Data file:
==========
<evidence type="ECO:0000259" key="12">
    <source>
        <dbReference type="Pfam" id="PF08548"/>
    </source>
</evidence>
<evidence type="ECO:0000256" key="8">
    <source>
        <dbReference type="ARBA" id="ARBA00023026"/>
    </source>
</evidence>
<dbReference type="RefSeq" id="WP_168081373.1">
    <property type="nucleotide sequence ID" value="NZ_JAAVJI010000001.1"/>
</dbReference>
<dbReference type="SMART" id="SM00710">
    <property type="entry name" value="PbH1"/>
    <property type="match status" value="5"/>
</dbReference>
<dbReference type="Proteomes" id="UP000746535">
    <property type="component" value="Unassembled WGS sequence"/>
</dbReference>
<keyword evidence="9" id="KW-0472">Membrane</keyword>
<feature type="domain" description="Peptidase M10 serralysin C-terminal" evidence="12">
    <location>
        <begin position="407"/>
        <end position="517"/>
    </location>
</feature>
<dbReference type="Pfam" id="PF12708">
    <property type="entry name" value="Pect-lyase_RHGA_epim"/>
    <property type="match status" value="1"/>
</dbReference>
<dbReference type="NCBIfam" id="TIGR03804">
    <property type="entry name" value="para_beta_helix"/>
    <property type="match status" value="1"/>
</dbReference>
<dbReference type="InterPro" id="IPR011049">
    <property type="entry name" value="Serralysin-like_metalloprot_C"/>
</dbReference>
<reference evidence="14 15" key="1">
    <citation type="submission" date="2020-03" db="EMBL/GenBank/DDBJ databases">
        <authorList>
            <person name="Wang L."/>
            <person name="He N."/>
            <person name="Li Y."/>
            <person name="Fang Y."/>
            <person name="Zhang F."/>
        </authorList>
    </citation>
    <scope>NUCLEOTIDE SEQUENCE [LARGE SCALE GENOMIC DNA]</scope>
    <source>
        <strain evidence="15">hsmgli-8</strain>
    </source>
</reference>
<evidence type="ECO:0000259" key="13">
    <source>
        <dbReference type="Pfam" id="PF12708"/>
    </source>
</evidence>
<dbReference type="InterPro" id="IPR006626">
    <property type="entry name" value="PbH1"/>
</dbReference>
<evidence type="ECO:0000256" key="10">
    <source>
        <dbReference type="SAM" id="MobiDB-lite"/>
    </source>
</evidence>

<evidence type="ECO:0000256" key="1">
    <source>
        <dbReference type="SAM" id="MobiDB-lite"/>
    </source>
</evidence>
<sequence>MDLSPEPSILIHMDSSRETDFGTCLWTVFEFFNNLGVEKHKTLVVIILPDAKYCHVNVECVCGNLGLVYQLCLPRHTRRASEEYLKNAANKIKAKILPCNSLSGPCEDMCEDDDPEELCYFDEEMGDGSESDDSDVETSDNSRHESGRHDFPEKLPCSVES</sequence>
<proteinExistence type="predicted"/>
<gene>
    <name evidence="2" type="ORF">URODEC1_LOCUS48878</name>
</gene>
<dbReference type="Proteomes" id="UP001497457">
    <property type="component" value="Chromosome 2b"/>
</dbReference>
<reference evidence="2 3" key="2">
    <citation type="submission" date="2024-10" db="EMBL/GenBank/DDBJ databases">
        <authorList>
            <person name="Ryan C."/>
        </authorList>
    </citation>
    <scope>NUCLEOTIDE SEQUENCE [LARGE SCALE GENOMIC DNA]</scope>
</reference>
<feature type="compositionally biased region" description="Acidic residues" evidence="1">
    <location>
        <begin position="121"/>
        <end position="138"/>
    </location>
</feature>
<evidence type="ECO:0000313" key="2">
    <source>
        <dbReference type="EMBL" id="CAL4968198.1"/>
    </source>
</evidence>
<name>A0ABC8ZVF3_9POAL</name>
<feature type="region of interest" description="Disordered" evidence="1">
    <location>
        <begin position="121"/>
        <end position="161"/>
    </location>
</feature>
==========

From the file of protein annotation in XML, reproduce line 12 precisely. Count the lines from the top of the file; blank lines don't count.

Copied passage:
    <property type="nucleotide sequence ID" value="NZ_JAAVJI010000001.1"/>